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Author Topic: What is Definition of SSB QRP?  (Read 450 times)
AB8IF
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Posts: 22




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« on: July 28, 2014, 12:32:02 PM »

I am finishing a homebrew sideband transmitter...

http://s1142.photobucket.com/user/126gliderpilot/media/Double%20Sideband%20Transmitter/ConstructionFinished_zps50e3904e.jpg.html?sort=3&o=10

It has a P.E.P. of 20 watts so I'd expect the average power output with voice modulation to be around 5 watts. Would it qualify as a QRP rig?

Roger
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KA4POL
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Posts: 1924




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« Reply #1 on: July 28, 2014, 10:01:30 PM »

In SSB the average actually may be in the range of 10 to 20 % of PEP. The factor 4 comes from AM.

See also http://www.arrl.org/qrp-more-than-a-state-of-mind
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G4AON
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Posts: 518




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« Reply #2 on: Yesterday at 12:49:57 AM »

The Q code means "decrease transmitter power". However, for CW the accepted power level for QRP contests is often 5 Watts output or less. The power on SSB is less clear, some suggest 10W PEP and others 5W PEP.

20W PEP isn't QRP, nor is trying to convert it to average power.

73 Dave
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N7EKU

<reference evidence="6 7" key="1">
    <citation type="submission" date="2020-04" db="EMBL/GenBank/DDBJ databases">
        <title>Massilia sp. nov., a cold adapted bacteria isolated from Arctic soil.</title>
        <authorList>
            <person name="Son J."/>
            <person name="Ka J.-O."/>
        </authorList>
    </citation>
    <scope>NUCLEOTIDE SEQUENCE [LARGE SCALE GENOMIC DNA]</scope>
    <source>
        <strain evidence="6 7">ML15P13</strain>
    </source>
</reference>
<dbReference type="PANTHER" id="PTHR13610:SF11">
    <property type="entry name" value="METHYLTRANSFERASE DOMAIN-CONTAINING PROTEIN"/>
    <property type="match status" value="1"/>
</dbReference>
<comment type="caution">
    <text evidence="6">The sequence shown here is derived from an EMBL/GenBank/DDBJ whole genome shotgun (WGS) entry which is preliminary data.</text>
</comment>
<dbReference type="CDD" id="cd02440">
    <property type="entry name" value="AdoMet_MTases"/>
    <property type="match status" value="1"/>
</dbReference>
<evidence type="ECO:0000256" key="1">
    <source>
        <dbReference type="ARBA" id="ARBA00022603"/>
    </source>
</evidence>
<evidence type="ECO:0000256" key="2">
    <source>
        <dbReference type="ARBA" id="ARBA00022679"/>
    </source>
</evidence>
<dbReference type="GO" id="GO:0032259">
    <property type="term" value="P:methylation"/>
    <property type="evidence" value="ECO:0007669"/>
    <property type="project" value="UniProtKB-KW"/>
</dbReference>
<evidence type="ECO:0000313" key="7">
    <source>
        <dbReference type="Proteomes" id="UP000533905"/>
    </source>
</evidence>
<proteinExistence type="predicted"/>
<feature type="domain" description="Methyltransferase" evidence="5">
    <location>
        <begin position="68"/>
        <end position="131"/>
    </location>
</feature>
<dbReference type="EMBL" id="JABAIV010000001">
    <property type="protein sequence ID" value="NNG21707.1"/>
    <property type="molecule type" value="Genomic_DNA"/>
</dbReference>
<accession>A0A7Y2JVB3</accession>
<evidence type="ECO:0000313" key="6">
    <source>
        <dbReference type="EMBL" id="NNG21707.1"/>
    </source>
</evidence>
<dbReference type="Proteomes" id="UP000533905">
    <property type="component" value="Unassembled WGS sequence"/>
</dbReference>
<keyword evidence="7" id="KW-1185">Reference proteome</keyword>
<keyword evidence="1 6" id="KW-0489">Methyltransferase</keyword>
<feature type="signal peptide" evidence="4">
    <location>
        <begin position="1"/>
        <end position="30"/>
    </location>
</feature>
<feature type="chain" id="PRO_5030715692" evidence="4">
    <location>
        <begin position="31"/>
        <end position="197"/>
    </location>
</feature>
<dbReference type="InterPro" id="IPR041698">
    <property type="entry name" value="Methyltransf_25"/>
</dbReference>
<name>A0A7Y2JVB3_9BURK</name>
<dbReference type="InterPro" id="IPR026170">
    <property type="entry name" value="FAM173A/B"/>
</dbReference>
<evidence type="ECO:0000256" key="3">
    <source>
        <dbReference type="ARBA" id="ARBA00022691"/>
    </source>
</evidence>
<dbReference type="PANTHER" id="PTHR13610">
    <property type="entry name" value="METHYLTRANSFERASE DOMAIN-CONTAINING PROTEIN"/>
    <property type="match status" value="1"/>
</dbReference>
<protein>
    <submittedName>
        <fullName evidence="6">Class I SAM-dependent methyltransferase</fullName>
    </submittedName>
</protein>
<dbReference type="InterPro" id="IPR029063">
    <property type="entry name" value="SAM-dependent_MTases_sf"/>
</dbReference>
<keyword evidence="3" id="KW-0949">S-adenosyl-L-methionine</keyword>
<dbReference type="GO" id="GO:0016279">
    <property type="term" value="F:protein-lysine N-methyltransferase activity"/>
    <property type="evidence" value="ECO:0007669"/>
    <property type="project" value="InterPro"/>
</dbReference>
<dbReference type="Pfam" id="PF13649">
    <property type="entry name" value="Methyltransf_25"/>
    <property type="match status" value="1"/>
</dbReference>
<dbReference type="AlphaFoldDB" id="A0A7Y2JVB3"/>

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Posts: 50




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« Reply #3 on: Yesterday at 01:17:31 AM »

Hi Rodger,

Very nice looking work!  Very organized and clean!

Hmm, since you are DSB, that's 10W on each SB so maybe you are OK hihi!  Probably for contests you would have to ask what they think...

Anyway, what are you using for your PA transistor and what is your Vcc on it?

Cheers and 73,


Mark.
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KB1WSY
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Posts: 684




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« Reply #4 on: Yesterday at 01:46:48 AM »

Beautiful work!

73 de Martin, KB1WSY
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DL8OV
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Posts: 58




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« Reply #5 on: Yesterday at 03:55:07 AM »

Nice work!

I have always understood that for QRP operation I should see 5W CW or 10W SSB on my peak hold power meter. Having said that, if you go on air with 20W and call CQ QRP I don't think that you will hear any objections, the stop bulb on my car is 20W.

Peter DL8OV
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AB8IF
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Posts: 22




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« Reply #6 on: Yesterday at 08:13:26 AM »

Hi Rodger,

Very nice looking work!  Very organized and clean!

Hmm, since you are DSB, that's 10W on each SB so maybe you are OK hihi!  Probably for contests you would have to ask what they think...

Anyway, what are you using for your PA transistor and what is your Vcc on it?

Cheers and 73,


Mark.


Thank you Mark!
PA is an IRF510, Vcc = 24V

Roger
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AB8IF
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Posts: 22




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« Reply #7 on: Yesterday at 08:16:25 AM »

Thank you for your input gentlemen!
Looks like a Philadelphia lawyer will be needed to settle this one  Wink... but that's getting too serious!
73, AB8IF Roger
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